§ (1) Where by virtue of Section thirty-six of thirty-seven of this Act the liability for the maintenance or repair of any item of fixed equipment is transferred from the tenant to the landlord, the landlord may within the prescribed period beginning with the date on which the transfer takes effect require that there shall be determined by arbitration under the Act of 1923, and paid by the tenant, the amount of any compensation which would have been payable either under Section twenty-eight of this Act or in accordance with Sub: section (3) of that Section, in respect of any previous failure by the tenant-to discharge the said liability, if the tenant had quitted the 232 holding on the termination of his tenancy at the date on which the transfer takes effect.
§ (2) For the purposes of so much of Subsection (3) of Section twenty-eight of this Act as prevents a landlord claiming compensation in respect of the same holding both under a contract of tenancy and under Subsection (1) of the said Section twenty-eight, any claim under the last foregoing Subsection shall be disregarded.
§ (3) Where by virtue of Section thirty-six or thirty-seven of this Act the liability for the maintenance or repair of any item of fixed equipment is transferred from the landlord to the tenant, any claim by the tenant in respect of any previous failure by the landlord to discharge the said liability shall, if the tenant within the prescribed period beginning with the date on which the transfer takes effect so requires, be determined by arbitration under the Act of 1923.
§ (4) Where it appears to the arbitrator—
- (a) on any reference under Subsection (2) of Section thirty-six of this Act that by reason of any provision included in his award, or
- (b) on any reference under Section thirty- seven of this Act that by reason of any provision which he is required by that Section to include in his award,
§ (5) The award of an arbitrator under Section thirty-six or thirty-seven of this Act shall have effect as if the terms and provisions specified and made therein were contained in an agreement in writing entered into by the landlord and the tenant and having effect as from the making of the award or, if the award so provides, from such later date as may be specified therein.—[The Solicitor-General.]
§ Brought up, and read the First time.
§ The Solicitor-General
I beg to move "That the Clause be read a Second time."
Its object, roughly speaking, is as follows. Hon. Members will remember that Clauses 36 and 37 of the Bill have the effect that in certain circumstances the liability to repair and maintain fixed equipment can be transferred from the landlord to the tenant or vice versa from the tenant to the landlord. During the discussion of these two Clauses in Committee it was pointed out that apparently the effect of that would be that in the event of such a transfer, and of the landlord or the tenant, as the case might be, committing a breach of his obligations before the transfer, the parties would have to wait until the termination of the tenancy before damages could be claimed 233 for that breach. It was further pointed out that that was unsatisfactory, and the argument was adduced that supposing, in the event of such a transfer taking place, it became apparent that the landlord or the tenant had committed a breach of his obligation to repaid and maintain fixed equipment, it should be possible there and then for the wronged party to claim damages or compensation for that breach.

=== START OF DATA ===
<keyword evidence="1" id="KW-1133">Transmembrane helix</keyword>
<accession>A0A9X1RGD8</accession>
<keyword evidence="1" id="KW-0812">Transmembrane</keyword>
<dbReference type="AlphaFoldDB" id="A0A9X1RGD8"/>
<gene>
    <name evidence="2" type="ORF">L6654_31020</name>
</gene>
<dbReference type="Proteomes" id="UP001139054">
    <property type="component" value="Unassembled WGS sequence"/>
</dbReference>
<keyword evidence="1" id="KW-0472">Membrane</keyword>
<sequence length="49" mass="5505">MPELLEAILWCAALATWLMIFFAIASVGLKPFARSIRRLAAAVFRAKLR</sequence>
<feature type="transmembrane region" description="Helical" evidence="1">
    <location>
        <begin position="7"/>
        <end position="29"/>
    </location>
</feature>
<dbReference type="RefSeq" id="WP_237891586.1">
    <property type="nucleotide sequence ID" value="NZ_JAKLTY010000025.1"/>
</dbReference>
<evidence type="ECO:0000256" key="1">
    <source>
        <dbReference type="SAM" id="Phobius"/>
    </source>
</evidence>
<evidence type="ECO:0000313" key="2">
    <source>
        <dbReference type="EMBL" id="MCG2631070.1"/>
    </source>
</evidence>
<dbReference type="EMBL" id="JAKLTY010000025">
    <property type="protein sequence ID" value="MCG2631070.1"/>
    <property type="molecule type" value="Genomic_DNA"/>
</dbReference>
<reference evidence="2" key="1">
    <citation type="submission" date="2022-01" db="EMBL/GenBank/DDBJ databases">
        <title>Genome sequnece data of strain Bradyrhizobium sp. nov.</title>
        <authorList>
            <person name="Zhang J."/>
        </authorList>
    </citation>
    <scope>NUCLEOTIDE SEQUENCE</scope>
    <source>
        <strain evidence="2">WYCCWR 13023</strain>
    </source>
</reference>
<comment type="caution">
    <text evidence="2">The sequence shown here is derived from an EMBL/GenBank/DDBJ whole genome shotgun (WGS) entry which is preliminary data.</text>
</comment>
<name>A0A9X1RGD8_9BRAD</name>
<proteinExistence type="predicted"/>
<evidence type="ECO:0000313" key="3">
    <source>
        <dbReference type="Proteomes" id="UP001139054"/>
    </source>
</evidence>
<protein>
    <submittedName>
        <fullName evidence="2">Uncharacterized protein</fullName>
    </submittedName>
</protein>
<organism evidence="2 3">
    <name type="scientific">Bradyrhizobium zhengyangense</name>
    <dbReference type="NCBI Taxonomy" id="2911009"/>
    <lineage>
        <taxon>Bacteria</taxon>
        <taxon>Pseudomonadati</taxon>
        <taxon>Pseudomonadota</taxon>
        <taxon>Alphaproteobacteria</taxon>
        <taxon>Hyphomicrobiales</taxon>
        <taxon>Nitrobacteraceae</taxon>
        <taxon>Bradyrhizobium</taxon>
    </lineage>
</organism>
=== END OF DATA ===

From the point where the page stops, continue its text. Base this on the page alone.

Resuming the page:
What this new Clause seeks to do is to bring that about. If they will look at it more closely, hon. Members will see that Subsection (1) provides that in the event of there being a transfer of liability the landlord may ask that the arbitrator should determine his claim for compensation. Subsection (2) is machinery, intricate and complicated, and I think the House would not want me to go into much detail about it. It impinges upon Clause 28, and is necessary in order to prevent certain results from ensuing under that Clause. Subsection (3) enables a tenant to have his claim adjudicated upon by arbitration under the Agricultural Holdings Act, 1923. The tenant's normal remedy in regard to a breach of obligation would be to sue for damages under his contract, and he will still be able to take this course if he wishes. The advantage of Subsection (3) will be that he can adopt a more convenient procedure by having his claim dealt with by arbitration under the Act of 1923 if he wishes. Subsections (4) and (5) are only drafting and machinery provisions. If hon. Members will look at Clauses 36 and 37 they will see that Subsections (4) and (5) of Clause 36, and Subsections (4) and (5) of Clause 37 are identical in wording. The proposed new Clause gathers these parts of those two Clauses together, for the sake of brevity. Later Amendments will deal with other aspects of the same matter.
I should point out something which was referred to during the Committee stage. If hon. Members will look at the last line of the proposed new Clause, they will see that it brings about the result that the award is to operate with effect from the date of the order, or from such later date as may be specified. In other words, it cannot be made to operate retrospectively. In Clauses 36 and 37, orders can be made to operate retrospectively, but now they have to start at the date of the award. I hope that the House will think that the 234 new Clause is satisfactory and meets the objects for which it was designed.
§ Sir T. Dugdale
We have given careful consideration to the proposed new Clause, and we are grateful to the Solicitor-General for the explanation he has given. We agree that it is a little definite improvement in the drafting of the Bill, and we thank the Minister for it.
§ Clause read a Second time, and added to the Bill.